The impact of rubric use in elementary general music
MetadataShow full item record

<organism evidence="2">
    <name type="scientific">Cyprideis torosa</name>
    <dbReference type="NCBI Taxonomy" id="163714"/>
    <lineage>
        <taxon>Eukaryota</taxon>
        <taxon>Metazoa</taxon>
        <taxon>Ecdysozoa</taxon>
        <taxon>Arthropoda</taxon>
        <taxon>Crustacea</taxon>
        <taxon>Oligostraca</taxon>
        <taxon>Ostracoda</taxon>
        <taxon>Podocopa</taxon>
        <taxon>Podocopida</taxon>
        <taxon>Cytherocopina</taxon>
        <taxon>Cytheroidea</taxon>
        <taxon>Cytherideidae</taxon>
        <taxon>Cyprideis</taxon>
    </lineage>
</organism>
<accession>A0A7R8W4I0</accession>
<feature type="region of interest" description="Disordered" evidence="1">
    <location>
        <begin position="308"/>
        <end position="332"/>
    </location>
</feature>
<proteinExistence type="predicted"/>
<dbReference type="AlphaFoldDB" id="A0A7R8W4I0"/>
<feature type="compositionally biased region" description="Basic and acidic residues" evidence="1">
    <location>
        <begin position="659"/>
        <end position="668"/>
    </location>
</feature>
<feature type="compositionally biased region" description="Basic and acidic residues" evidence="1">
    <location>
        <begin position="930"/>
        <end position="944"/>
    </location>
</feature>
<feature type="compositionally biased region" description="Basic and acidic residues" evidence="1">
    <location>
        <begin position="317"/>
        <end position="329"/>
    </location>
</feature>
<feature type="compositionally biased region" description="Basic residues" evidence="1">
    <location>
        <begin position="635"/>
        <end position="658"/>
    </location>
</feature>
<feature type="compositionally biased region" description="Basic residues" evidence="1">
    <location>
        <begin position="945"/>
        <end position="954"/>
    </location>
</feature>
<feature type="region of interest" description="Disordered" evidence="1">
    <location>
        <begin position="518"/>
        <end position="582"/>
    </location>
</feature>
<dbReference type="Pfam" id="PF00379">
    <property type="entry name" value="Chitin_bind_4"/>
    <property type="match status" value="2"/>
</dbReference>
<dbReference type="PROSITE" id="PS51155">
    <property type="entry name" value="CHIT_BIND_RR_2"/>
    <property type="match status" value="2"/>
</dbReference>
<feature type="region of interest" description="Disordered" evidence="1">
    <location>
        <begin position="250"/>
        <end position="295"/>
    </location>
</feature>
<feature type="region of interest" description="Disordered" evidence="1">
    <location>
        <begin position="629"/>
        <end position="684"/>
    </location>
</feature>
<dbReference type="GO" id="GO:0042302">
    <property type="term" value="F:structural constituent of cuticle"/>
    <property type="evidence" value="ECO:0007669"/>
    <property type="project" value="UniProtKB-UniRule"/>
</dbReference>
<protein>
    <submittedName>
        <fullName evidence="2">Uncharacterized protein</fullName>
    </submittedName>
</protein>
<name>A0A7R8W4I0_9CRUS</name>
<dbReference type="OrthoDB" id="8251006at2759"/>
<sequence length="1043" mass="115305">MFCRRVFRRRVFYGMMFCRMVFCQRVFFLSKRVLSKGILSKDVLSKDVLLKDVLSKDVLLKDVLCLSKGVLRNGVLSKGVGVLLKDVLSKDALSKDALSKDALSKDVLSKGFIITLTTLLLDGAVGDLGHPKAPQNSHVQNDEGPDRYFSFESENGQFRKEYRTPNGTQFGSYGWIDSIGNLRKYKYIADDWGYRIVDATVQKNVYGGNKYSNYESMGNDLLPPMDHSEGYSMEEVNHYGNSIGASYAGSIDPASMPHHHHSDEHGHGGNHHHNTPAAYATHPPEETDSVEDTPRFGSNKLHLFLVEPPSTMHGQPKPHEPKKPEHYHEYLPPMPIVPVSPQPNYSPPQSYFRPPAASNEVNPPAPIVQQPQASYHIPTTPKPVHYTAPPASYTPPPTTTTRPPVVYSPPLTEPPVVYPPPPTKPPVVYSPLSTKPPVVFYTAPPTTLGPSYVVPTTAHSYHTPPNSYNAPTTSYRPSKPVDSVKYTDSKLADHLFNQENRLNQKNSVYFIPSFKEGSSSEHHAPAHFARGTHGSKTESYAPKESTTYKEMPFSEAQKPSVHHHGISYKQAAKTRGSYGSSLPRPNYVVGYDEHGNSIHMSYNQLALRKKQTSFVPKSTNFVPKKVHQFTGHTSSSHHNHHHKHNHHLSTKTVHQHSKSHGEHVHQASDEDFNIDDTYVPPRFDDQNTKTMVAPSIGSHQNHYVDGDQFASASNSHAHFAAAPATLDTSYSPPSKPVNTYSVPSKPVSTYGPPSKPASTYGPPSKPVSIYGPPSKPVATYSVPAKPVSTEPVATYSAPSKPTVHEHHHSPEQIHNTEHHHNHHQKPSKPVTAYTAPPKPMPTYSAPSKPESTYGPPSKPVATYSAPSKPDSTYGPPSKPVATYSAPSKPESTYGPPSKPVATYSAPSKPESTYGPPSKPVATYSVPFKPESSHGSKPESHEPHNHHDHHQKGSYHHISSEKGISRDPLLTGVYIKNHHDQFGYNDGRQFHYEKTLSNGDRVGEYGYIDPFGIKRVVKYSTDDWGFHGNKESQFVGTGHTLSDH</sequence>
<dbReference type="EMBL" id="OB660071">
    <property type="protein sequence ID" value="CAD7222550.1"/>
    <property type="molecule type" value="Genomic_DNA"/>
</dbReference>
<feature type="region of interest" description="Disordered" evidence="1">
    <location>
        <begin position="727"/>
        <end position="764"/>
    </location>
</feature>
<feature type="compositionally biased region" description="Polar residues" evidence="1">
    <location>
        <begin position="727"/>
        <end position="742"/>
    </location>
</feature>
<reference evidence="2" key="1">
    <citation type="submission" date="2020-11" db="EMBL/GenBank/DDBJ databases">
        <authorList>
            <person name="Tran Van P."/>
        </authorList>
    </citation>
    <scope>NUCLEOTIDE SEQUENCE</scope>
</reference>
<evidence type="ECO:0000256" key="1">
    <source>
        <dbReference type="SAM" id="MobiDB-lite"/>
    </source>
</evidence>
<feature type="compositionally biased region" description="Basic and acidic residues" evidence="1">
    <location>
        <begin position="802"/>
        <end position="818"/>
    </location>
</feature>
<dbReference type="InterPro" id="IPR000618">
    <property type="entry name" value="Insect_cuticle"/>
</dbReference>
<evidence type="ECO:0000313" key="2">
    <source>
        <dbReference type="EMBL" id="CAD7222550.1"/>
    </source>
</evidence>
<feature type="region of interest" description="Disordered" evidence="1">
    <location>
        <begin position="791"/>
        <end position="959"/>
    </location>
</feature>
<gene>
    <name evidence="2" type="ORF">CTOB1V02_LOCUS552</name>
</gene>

The purpose of the study was to determine if the use of a teacher-authored rubric improves elementary students’ comprehension and retention of material related to singing and playing an instrument. The quasi-experimental design employed a pretest, a posttest, and a retention test. The subjects were 608 students enrolled in kindergarten through grade five attending a suburban school in the southeastern part of the United States. Intact classes (four classes at each grade level) were randomly assigned to an experimental (n=300) or a control (n=308) group. The treatment period consisted of four consecutive lessons for each class of students. All groups were instructed on the same material within a month of time. The experimental groups were given a copy of a rubric and the contents were discussed before beginning the instruction. The control group received instruction without the use of a rubric. A retention test was administered to each group a month after their completion of the posttest. An independent two-sample t-test was used to determine if there was a significant difference between the mean scores of the posttest and the retention test. Results of the t-test revealed that scores of the experimental group were significantly higher than those of the control group for both variables (singing and playing). In addition, an informal student survey indicated that the students reacted favorably to using the rubric. It was concluded that the use of a rubric in music classes at the elementary level could be an effective tool for improving and assessing student performance.